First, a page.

Inflammation is one the ways the body protects itself against outside invaders. And since the digestive system contains a dense array of bacteria, you might expect the body’s immune response to be in constant overdrive as it confronts a mass of gut microbes.
But that’s not the case, says UO biologist Karen Guillemin.
“One of the major questions about how we coexist with our microbial inhabitants is why we don’t have a massive inflammatory response to the trillions of bacteria inhabiting our guts,” Guillemin said. “How is it that things aren’t going crazy?”
The answer is partially revealed in a new study by Guillemin and a team of researchers that appeared in the online journal eLife. It details the discovery of an anti-inflammatory bacterial protein and helps explain the functioning of one mechanism of the human body’s moderated response to gut bacteria.
The research could someday help inform treatments for a range of human disease associated with excessive inflammation, including inflammatory bowel disease and other intestinal inflammation, and help prevent chronic inflammation throughout the body.
“We’ve been really interested in understanding how animals and their resident microbes negotiate this level of inflammatory response,” Guillemin said. “We set out to test whether gut bacteria actively secrete factors that prevent an excessive inflammatory response.”
In the course of exploring that question, Guillemin and her team discovered the protein Aeromonas immune modulator, also called AimA, which they showed was capable of helping to alleviate intestinal inflammation and the inflammatory response known as septic shock. Through their investigations, researchers found that the protein mutually benefitted the bacteria itself and the animal hosting it by reducing inflammation in both.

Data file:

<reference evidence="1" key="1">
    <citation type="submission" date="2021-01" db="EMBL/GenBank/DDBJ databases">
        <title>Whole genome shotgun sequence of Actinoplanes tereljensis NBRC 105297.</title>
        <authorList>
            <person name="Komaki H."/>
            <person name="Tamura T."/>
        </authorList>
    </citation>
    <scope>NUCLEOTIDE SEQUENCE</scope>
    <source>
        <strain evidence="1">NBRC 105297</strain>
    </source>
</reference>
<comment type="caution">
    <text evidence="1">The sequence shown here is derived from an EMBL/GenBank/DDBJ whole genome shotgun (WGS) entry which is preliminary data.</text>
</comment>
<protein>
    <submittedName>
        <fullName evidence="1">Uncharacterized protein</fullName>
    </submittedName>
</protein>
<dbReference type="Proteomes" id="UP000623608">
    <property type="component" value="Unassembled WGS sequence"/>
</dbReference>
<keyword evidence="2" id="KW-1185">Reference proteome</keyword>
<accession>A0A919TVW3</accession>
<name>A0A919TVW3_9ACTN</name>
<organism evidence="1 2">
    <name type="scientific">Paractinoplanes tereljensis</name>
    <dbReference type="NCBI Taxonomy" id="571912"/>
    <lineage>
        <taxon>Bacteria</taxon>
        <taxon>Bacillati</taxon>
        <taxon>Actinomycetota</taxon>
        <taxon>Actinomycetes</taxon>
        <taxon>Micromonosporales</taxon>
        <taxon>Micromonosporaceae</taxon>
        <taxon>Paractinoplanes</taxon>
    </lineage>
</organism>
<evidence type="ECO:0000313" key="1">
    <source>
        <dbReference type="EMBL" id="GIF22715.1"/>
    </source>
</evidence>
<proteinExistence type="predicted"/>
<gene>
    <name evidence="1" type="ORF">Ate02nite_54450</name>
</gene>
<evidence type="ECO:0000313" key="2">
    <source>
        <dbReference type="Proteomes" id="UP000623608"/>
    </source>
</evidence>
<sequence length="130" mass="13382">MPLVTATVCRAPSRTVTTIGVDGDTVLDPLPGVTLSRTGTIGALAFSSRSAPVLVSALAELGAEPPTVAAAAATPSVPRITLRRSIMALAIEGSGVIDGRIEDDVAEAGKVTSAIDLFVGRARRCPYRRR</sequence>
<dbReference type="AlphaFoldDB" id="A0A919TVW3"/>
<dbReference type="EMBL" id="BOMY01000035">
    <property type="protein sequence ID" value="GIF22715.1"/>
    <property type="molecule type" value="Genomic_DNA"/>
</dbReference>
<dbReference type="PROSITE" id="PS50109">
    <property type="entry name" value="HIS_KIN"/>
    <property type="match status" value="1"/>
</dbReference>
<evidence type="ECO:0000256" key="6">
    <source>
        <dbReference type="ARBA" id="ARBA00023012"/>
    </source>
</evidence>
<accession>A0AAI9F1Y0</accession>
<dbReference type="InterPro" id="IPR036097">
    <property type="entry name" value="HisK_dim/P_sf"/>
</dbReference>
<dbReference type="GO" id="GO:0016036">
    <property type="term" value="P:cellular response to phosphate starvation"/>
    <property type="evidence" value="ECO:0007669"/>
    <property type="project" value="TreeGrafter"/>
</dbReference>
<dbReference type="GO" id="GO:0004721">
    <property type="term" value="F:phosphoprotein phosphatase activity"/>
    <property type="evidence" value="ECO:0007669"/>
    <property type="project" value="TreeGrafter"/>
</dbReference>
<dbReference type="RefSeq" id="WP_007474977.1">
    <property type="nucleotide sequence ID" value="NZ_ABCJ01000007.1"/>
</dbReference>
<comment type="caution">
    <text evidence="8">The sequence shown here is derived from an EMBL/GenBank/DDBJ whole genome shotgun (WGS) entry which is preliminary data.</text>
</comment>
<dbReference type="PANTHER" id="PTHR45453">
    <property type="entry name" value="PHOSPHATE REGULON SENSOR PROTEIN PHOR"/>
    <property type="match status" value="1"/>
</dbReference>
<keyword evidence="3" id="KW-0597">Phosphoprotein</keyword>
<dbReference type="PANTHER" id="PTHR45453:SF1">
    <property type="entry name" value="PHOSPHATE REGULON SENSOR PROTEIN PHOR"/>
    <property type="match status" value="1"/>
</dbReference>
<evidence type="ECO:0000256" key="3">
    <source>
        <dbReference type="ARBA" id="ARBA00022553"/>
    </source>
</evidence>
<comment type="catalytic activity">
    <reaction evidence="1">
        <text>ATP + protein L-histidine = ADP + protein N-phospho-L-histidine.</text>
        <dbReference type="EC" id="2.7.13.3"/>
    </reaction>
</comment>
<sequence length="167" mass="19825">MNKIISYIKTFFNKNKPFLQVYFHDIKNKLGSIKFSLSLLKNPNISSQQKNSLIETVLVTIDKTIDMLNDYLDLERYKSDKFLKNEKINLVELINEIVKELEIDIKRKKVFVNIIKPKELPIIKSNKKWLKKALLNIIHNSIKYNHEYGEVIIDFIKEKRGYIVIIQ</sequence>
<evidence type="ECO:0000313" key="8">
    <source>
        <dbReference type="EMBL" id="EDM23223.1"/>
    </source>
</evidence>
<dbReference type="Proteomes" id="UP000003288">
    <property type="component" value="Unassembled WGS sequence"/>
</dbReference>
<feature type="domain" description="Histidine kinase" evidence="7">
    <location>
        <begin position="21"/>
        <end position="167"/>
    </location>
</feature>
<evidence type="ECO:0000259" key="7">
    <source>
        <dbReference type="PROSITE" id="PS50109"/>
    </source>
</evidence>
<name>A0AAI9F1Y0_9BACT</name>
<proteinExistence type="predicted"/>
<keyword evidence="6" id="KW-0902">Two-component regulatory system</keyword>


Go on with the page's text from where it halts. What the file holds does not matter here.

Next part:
Annah Rolig, a former UO postdoctoral fellow and now a research scientist at the Cancer Immunobiology Laboratory at Providence Portland Medical Center, served as the lead author on the paper. Emily Goers Sweeney, a UO research associate, was a co-author.
The research was conducted in zebrafish, which allowed investigators to zero in on the AimA protein and perform numerous tests designed to answer questions such as why bacteria produced such a protein. In examining the structure of the protein, they found similarities to a class of proteins called lipocalins, which include members that modulate inflammation in humans.
To test their theory that the protein was not specifically counteracting inflammation caused by one kind of bacteria but rather acting more generally to temper the immune response, researchers induced inflammation in zebrafish and found that the AimA protein could reduce inflammation.
The study, which was funded by the National Institutes of Health, suggests that other bacteria that live inside humans could be a potentially rich source of novel anti-inflammatory molecules.
“These resident gut microbes are motivated to inhibit inflammation,” Guillemin said, “and they probably have lots of creative ways of dampening down our immune system. We can learn a lot from them about how to design novel anti-inflammatory therapies.”
Co-authors on the paper with Rolig, Guillemin and Sweeney were undergraduate student Lila Kaye, doctoral student Michael DeSantis, postdoctoral researcher Arden Perkins and Allison Banse, a former postdoctoral researcher — all affiliated with the UO’s Institute of Molecular Biology — and M. Kristina Hamilton, a postdoctoral researcher affiliated with the Institute of Neuroscience.
—By Lewis Taylor, University Communications